Predictors of lifetime and past-year use of mental health services in different sectors in a school district population of special education students at high risk for ADHD1

Szatmari P, Offord DR, Boyle MH: Correlates, associated impairments, and patterns of service utilization of children with attention deficit disorder: findings from the Ontario Child Health Study. Journal of Child Psychology and Psychiatry 30:205-217,  1989
 
Bussing R, Zima BT, Perwien AR, et al: Children in special education programs: attention deficit hyperactivity disorder, use of services, and unmet need. American Journal of Public Health 88:880-886,  1998
 
Andersen RM: Revisiting the behavioral model and access to medical care: does it matter? Journal of Health and Social Behavior 36:1-10,  1995
 
Conners KC: Conners' Abbreviated Symptom Questionnaire Manual. North Tonawanda, NY, Multi-Health Systems, 1990
 
McCarney SB: Attention Deficit Disorder Evaluation Scale—Home Version. Columbia, Mo, Hawthorne Educational Services, 1989
 
Jensen P, Roper M, Fisher P, et al: Test-retest reliability of the Diagnostic Interview Schedule for Children (DISC 2.1): parent, child, and combined algorithms. Archives of General Psychiatry 52:61-71,  1995
 
Messer SC, Angold A, Costello EJ, et al: The Child and Adolescent Burden Assessment (CABA): measuring the family impact of emotional and behavioral problems. International Journal of Methods in Psychiatric Research 6:261-284,  1996
 
Bird HR, Shaffer D, Fisher P, et al: The Columbia Impairment Scale (CIS): pilot findings on a measure of global impairment for children and adolescents. International Journal of Methods in Psychiatric Research 3:167-176,  1993
 
Burns BJ, Costello EJ, Angold A, et al: Children's mental health services use across service sectors. Health Affairs 14(3):147-159,  1995
 
Burns BJ, Angold A, Costello EJ: Measuring child, adolescent, and family services use, in Evaluating Mental Health Services for Children. Edited by Bickman LB, Rog DJ. San Francisco, Jossey-Bass, 1992
 
Anchor for JumpAnchor for JumpAnchor for Jump
Table 1.

Predictors of lifetime and past-year use of mental health services in different sectors in a school district population of special education students at high risk for ADHD1

+

References

Szatmari P, Offord DR, Boyle MH: Correlates, associated impairments, and patterns of service utilization of children with attention deficit disorder: findings from the Ontario Child Health Study. Journal of Child Psychology and Psychiatry 30:205-217,  1989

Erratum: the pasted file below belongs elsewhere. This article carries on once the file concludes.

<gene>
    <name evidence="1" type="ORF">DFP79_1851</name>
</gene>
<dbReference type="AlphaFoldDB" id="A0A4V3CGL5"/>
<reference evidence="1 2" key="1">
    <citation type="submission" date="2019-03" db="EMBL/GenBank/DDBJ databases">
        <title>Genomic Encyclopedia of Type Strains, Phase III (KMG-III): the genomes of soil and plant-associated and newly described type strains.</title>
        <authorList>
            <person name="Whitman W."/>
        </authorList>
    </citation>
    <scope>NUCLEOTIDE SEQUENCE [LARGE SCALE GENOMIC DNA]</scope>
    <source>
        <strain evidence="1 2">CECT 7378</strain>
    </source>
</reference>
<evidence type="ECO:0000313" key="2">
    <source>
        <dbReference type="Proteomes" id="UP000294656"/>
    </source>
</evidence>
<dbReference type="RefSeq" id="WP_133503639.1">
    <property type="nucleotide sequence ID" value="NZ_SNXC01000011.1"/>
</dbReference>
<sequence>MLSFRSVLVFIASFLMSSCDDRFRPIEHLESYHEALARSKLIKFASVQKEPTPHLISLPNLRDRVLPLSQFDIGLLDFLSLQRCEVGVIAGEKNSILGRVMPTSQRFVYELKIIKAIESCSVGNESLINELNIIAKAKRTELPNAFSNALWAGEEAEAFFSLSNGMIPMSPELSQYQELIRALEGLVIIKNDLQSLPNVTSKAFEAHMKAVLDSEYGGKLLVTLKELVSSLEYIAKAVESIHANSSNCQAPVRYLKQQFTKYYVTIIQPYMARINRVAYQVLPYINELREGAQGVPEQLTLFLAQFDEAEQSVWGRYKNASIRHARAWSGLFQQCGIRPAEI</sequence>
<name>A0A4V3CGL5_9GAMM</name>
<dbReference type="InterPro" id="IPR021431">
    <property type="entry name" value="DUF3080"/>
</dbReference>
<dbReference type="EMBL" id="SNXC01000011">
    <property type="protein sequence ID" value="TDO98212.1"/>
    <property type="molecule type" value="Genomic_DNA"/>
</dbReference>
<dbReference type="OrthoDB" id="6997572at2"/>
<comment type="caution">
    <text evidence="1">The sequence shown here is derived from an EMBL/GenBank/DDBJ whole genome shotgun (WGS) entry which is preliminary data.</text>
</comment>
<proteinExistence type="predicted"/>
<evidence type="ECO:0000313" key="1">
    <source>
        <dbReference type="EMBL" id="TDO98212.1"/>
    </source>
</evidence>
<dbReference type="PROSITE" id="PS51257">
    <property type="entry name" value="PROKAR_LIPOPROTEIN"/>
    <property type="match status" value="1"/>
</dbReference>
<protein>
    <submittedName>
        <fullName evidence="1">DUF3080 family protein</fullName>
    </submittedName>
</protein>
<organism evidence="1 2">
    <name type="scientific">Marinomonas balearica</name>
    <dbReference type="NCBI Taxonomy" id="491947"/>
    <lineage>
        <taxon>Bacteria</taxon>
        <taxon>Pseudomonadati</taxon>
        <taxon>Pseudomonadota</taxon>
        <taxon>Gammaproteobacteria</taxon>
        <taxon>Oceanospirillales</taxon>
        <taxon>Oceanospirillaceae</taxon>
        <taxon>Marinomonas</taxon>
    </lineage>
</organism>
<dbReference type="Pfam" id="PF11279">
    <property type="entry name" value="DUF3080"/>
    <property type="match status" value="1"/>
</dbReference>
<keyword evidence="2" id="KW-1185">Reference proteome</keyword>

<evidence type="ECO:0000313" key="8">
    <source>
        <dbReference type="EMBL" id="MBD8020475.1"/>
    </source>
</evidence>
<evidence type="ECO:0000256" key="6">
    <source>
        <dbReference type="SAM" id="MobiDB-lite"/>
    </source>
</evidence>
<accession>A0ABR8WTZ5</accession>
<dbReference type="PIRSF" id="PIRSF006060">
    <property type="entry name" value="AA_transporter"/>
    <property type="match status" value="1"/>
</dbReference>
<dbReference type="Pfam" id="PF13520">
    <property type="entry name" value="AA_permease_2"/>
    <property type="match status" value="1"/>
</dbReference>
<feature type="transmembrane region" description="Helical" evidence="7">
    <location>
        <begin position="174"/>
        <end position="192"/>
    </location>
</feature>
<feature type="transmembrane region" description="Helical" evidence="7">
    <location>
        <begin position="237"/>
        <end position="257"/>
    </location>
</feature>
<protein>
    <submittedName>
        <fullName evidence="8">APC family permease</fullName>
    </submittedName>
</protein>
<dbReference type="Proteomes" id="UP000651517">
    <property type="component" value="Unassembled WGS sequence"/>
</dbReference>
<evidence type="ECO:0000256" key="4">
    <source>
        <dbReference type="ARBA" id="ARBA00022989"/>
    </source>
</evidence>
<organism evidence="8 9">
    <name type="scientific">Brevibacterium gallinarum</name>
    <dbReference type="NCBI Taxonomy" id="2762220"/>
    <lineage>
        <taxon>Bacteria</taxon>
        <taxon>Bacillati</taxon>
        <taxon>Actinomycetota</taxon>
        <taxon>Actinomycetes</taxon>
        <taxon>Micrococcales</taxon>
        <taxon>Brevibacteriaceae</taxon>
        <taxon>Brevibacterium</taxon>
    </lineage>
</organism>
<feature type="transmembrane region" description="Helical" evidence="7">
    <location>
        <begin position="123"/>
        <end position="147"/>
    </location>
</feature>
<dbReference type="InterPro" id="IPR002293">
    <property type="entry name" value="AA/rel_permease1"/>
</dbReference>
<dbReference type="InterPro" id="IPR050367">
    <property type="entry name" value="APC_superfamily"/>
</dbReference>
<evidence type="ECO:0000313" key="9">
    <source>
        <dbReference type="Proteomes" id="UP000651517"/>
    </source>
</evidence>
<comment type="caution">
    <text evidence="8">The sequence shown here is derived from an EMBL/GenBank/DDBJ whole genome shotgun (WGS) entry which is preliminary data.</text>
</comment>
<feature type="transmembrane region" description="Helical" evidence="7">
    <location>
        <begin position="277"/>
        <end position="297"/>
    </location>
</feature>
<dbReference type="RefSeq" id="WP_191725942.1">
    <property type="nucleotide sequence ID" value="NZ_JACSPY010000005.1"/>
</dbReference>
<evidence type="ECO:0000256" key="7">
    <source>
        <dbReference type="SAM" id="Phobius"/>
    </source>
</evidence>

Bussing R, Zima BT, Perwien AR, et al: Children in special education programs: attention deficit hyperactivity disorder, use of services, and unmet need. American Journal of Public Health 88:880-886,  1998
 
Andersen RM: Revisiting the behavioral model and access to medical care: does it matter? Journal of Health and Social Behavior 36:1-10,  1995
 
Conners KC: Conners' Abbreviated Symptom Questionnaire Manual. North Tonawanda, NY, Multi-Health Systems, 1990
 
McCarney SB: Attention Deficit Disorder Evaluation Scale—Home Version. Columbia, Mo, Hawthorne Educational Services, 1989
 
Jensen P, Roper M, Fisher P, et al: Test-retest reliability of the Diagnostic Interview Schedule for Children (DISC 2.1): parent, child, and combined algorithms. Archives of General Psychiatry 52:61-71,  1995
 
Messer SC, Angold A, Costello EJ, et al: The Child and Adolescent Burden Assessment (CABA): measuring the family impact of emotional and behavioral problems. International Journal of Methods in Psychiatric Research 6:261-284,  1996
 
Bird HR, Shaffer D, Fisher P, et al: The Columbia Impairment Scale (CIS): pilot findings on a measure of global impairment for children and adolescents. International Journal of Methods in Psychiatric Research 3:167-176,  1993
 
Burns BJ, Costello EJ, Angold A, et al: Children's mental health services use across service sectors. Health Affairs 14(3):147-159,  1995
 
Burns BJ, Angold A, Costello EJ: Measuring child, adolescent, and family services use, in Evaluating Mental Health Services for Children. Edited by Bickman LB, Rog DJ. San Francisco, Jossey-Bass, 1992
 
+
+

CME Activity

There is currently no quiz available for this resource. Please click here to go to the CME page to find another.
Submit a Comments
Please read the other comments before you post yours. Contributors must reveal any conflict of interest.
Comments are moderated and will appear on the site at the discertion of APA editorial staff.

* = Required Field
(if multiple authors, separate names by comma)
Example: John Doe



Web of Science® Times Cited: 35

Related Content
Articles
Books
Dulcan's Textbook of Child and Adolescent Psychiatry > Chapter 63.  >
Dulcan's Textbook of Child and Adolescent Psychiatry > Chapter 63.  >
Dulcan's Textbook of Child and Adolescent Psychiatry > Chapter 64.  >
Dulcan's Textbook of Child and Adolescent Psychiatry > Chapter 61.  >
Dulcan's Textbook of Child and Adolescent Psychiatry > Chapter 30.  >
Topic Collections
Psychiatric News
PubMed Articles